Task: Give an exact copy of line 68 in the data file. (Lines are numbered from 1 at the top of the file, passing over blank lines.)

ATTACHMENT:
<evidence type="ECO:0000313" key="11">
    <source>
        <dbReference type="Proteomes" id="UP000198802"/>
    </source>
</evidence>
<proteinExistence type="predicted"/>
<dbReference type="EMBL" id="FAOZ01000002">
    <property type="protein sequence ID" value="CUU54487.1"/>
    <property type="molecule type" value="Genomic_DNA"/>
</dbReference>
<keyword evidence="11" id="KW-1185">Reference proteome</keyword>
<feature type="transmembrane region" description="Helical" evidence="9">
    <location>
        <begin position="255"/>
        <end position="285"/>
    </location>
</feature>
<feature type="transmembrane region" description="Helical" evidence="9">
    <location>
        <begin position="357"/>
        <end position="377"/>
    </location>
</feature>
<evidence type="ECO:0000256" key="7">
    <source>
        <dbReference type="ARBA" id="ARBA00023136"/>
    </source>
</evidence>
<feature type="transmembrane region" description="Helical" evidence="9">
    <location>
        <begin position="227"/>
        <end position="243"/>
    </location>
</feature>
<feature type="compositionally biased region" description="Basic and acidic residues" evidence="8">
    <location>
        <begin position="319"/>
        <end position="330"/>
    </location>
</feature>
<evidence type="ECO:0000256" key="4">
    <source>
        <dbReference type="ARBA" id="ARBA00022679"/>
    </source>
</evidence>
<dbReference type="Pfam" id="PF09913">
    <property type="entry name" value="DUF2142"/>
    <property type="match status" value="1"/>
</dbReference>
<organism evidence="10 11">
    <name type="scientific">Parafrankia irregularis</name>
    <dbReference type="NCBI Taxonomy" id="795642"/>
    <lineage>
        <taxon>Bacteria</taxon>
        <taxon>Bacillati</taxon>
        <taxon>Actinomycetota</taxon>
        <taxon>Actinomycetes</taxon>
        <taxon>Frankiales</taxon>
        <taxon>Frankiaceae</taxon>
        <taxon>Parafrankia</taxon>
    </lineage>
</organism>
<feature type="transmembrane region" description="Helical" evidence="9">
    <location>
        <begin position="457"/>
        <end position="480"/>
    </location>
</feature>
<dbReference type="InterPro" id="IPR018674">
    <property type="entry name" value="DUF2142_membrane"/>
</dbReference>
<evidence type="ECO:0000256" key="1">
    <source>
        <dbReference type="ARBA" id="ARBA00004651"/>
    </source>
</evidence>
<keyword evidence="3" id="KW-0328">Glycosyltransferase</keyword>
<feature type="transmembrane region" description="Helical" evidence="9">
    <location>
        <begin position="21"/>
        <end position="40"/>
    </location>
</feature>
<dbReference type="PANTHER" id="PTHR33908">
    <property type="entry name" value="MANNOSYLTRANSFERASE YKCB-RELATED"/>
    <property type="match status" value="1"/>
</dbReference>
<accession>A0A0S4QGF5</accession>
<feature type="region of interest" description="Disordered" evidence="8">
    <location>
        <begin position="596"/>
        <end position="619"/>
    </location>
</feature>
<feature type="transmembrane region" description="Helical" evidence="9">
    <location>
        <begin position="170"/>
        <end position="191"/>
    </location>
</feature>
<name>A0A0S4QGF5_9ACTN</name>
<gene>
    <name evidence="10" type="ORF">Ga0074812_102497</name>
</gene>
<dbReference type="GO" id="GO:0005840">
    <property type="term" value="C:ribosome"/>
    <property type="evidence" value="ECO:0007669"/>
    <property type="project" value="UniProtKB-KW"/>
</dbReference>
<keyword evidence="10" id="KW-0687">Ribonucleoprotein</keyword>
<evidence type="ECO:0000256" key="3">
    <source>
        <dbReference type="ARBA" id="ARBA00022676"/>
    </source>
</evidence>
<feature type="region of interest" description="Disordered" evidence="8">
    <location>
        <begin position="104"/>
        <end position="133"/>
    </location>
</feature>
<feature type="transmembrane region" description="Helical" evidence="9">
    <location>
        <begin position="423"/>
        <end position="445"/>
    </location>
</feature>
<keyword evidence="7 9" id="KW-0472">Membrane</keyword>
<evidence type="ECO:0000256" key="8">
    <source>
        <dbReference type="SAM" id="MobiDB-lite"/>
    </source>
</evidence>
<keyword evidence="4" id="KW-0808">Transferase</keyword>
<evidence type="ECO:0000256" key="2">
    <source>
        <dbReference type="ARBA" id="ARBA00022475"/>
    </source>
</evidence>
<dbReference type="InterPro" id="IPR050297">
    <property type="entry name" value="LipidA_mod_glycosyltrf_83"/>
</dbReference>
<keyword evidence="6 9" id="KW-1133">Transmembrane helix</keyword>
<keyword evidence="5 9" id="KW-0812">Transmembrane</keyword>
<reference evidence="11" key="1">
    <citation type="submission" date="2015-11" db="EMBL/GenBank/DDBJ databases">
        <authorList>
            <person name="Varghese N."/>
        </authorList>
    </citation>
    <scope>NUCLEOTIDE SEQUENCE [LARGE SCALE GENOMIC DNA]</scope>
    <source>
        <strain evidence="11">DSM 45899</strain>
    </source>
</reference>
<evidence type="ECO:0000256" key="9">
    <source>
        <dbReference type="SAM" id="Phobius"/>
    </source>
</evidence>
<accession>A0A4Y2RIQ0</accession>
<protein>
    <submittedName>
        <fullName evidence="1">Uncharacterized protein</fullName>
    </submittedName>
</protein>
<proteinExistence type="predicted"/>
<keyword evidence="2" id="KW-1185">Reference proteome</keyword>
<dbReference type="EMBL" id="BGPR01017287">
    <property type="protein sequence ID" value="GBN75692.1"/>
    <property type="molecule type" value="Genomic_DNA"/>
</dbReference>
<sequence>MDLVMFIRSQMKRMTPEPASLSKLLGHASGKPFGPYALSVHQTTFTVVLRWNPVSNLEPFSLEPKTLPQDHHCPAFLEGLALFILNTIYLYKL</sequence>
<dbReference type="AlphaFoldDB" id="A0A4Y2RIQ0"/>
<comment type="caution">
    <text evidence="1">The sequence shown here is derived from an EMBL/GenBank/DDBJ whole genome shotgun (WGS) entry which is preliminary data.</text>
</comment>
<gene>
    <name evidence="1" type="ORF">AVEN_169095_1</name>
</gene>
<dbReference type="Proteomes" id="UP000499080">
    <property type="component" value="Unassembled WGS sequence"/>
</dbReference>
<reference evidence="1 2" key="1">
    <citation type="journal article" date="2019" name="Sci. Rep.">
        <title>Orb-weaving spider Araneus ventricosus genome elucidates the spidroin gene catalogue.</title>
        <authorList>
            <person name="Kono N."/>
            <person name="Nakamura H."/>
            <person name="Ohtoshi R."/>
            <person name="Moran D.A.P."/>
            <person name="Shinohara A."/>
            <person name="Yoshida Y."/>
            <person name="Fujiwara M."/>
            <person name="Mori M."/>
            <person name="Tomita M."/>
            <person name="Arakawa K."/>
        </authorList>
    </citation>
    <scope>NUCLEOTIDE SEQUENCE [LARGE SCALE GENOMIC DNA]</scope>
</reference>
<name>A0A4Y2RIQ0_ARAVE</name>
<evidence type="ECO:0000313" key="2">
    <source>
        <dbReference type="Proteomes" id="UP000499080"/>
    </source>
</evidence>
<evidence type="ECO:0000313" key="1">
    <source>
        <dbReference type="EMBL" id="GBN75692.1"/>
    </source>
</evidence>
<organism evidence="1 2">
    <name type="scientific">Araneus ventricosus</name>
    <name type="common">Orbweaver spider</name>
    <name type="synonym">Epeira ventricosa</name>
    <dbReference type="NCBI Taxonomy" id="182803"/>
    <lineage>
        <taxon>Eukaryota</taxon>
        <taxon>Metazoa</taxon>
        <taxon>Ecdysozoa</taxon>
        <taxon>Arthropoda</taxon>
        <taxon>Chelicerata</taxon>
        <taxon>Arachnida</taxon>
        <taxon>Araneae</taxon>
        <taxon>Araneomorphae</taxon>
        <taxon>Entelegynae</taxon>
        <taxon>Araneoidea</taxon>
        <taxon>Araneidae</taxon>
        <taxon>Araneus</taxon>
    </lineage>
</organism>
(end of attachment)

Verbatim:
</feature>